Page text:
Chart 2 shows the limits to the standard mode of interest rate control. Once nominal rates hit zero at Point A, if inflation continues to fall real rates will then start to rise. And so there is a possibility that the output gap will get even higher as rising real rates bear down even further on demand, leading to a loop of lower inflation, higher real rates, lower demand and even lower inflation. The classic answer to the deflation trap is that at some point money demand will be sated and the decrease in the price level will mean that money holders will feel wealthier and start to spend. But in a world of debt that may not be sufficient because if those money holders are also indebted, the fall in the price level will increase the real value of their debt and so ultimately the existence of a deflationary trap will depend on whether the increasing indebtedness of debtors outweighs the increasing wealth of money holders.
So will a deflation lead to a complete economic collapse? Not necessarily. Chart 3 shows two annual inflation distributions in the UK from 1800 to 1947 and again from 1948-2007. The first distribution seems reasonably symmetric around zero and suggests that deflationary years approximately matched inflationary years in the nineteenth century and the first half of the twentieth century. Subsequently, we have hardly any evidence of deflation to draw upon, with inflation mostly moderately positive (with occasional lapses in good behaviour). It is not at all clear that we can make a simple comparison between a financially complex economy and one that was still in the midst of industrialisation. But one clear distinction can be made as there seems to have been long-run price stability in Britain in the earlier period: which implied offsetting years of positive and negative inflation, but these did not necessarily bring about sustained economic crises. Why?
One reason might be that the maintenance of long-run price stability means that a temporary deflation, which lowers the price level, was also accompanied by expectations of an inflation, which would return the price level back to its long-run average. The advantage of a positive inflation expectation during a deflation is clear because even though current inflation falls, expected inflation rises and this means that the expected real return on stable nominal rates falls. And so the likelihood of a deflation taking hold in a persistent manner may be significantly mitigated.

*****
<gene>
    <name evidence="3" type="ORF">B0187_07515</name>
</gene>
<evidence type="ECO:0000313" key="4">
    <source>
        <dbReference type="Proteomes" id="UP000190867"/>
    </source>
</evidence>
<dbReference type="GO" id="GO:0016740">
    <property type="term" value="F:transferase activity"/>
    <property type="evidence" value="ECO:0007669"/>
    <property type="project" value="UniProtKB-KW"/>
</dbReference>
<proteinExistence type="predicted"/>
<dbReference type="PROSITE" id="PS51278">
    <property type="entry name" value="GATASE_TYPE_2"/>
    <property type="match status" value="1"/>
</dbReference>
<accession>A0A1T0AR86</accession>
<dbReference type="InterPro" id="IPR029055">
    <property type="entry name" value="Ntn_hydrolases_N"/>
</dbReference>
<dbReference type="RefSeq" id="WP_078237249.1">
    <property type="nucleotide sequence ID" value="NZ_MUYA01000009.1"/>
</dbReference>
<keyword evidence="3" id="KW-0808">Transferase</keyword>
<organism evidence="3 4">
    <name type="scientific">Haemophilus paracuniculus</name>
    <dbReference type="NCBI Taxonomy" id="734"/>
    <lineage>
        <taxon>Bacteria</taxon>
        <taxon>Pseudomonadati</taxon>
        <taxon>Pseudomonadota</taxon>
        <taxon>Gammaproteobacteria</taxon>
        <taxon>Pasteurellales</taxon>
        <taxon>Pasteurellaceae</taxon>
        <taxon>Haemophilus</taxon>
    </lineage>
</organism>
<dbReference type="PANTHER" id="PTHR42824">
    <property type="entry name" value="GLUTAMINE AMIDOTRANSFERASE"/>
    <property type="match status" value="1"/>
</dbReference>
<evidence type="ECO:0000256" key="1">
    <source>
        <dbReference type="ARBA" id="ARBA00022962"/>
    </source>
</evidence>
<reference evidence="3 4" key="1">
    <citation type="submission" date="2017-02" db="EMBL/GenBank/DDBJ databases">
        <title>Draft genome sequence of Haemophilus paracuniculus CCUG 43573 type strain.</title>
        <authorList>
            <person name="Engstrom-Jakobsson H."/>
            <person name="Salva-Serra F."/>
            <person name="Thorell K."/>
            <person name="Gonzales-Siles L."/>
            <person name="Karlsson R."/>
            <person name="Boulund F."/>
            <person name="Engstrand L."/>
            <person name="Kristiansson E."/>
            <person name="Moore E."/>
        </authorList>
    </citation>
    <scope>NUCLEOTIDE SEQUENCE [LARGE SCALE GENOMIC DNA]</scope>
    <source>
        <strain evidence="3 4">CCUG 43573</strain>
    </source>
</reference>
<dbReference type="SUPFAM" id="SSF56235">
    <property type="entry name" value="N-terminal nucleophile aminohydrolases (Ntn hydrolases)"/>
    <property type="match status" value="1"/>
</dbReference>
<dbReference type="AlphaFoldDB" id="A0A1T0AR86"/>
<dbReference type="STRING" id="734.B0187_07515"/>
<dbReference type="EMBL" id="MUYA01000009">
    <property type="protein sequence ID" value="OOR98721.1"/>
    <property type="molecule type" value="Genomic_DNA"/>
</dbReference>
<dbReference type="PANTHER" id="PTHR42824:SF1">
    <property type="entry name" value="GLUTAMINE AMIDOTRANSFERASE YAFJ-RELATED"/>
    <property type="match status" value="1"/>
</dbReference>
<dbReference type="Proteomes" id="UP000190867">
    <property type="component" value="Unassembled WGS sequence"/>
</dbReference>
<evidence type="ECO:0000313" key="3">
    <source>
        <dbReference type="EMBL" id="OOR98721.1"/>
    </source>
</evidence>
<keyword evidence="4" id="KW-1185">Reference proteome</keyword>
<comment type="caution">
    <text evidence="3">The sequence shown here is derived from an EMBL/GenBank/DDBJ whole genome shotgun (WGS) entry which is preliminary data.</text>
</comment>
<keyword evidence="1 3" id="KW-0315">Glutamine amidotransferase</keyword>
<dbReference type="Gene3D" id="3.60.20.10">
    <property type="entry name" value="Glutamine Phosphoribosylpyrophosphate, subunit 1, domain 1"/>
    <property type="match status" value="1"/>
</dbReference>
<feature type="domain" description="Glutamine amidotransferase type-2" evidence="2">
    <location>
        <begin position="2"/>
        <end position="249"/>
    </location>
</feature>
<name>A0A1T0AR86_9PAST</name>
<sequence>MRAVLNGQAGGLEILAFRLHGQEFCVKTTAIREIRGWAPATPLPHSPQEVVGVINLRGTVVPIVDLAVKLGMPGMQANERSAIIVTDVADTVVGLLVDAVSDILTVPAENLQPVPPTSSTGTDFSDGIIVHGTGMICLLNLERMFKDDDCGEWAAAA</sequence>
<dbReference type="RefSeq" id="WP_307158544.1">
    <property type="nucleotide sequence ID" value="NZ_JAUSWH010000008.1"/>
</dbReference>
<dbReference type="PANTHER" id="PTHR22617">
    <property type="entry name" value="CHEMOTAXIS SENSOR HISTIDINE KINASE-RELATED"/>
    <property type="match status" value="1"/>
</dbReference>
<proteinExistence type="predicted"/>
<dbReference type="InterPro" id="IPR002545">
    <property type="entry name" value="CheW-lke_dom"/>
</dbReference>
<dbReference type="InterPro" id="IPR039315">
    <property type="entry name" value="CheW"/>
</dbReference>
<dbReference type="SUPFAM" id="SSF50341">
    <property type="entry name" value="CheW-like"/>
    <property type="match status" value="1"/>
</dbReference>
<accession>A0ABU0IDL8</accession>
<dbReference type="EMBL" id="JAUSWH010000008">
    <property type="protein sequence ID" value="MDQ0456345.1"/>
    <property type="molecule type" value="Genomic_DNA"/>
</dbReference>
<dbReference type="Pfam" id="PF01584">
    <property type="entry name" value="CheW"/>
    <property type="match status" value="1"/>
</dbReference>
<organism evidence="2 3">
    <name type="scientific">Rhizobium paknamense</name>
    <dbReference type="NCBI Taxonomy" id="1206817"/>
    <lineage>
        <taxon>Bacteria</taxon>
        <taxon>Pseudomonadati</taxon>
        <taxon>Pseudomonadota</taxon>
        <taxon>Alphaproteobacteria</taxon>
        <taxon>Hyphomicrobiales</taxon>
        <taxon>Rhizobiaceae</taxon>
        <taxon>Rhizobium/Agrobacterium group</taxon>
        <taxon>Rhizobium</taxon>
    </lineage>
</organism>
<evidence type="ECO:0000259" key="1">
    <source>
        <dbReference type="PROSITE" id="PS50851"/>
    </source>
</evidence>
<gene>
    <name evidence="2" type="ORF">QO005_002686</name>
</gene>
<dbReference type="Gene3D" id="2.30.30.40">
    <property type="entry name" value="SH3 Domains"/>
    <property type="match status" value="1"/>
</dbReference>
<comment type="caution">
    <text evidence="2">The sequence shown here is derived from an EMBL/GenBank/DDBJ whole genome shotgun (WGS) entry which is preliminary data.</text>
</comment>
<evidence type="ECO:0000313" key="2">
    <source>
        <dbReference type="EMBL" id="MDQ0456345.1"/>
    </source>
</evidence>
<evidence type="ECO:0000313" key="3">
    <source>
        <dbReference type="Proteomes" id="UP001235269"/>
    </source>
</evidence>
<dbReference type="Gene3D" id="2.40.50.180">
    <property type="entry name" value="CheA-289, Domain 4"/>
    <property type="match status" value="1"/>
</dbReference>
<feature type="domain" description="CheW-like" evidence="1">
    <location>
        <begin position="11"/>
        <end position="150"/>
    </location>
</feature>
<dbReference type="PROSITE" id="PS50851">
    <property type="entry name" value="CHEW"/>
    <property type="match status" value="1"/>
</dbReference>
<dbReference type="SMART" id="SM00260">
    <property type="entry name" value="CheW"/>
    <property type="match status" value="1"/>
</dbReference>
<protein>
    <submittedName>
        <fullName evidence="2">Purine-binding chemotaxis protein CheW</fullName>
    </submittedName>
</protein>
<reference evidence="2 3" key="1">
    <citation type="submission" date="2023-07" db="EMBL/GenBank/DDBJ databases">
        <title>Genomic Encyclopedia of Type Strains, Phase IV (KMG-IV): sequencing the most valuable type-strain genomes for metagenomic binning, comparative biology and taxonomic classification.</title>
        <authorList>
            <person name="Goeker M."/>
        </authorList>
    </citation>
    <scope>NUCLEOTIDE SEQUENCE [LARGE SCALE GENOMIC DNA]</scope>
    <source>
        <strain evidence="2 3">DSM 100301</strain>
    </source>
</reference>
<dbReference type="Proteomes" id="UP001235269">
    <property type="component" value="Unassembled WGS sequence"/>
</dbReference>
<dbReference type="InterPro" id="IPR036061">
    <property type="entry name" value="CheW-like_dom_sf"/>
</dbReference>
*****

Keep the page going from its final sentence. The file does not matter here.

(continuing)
Unfortunately, in the current deflation scare, in the UK inflation expectations have moved very much in line with current inflation, which is rather unfortunate and suggests that credibility, the belief in the inflation target, may be less than complete. The rise in CPI inflation from 2004 to 2008 was accompanied by an increase in both breakeven inflation and NOP inflation expectations and as CPI inflation has started to decelerate in the second half of this year we have almost immediately noticed a decline in inflation expectations. The nominal anchor seems to be being dragged around by contemporaneous developments and hence the monetary constitution may ultimately be in need of some reform.
An important part of the answer in dealing with a deflation is to conduct monetary and fiscal policy in such a manner that inflation expectations do not fall along with prices: that, in fact, as far as possible they remain at or near the inflation target. Convince agents that inflation will be higher in the future than it is now, so enabling real rates to fall as nominal rates fall to zero. And so if the risk of deflation is real, and in the most recent Inflation Report the Bank of England placed the probability at around 20%, we can expect a highly accommodative monetary and fiscal policy stance to be maintained.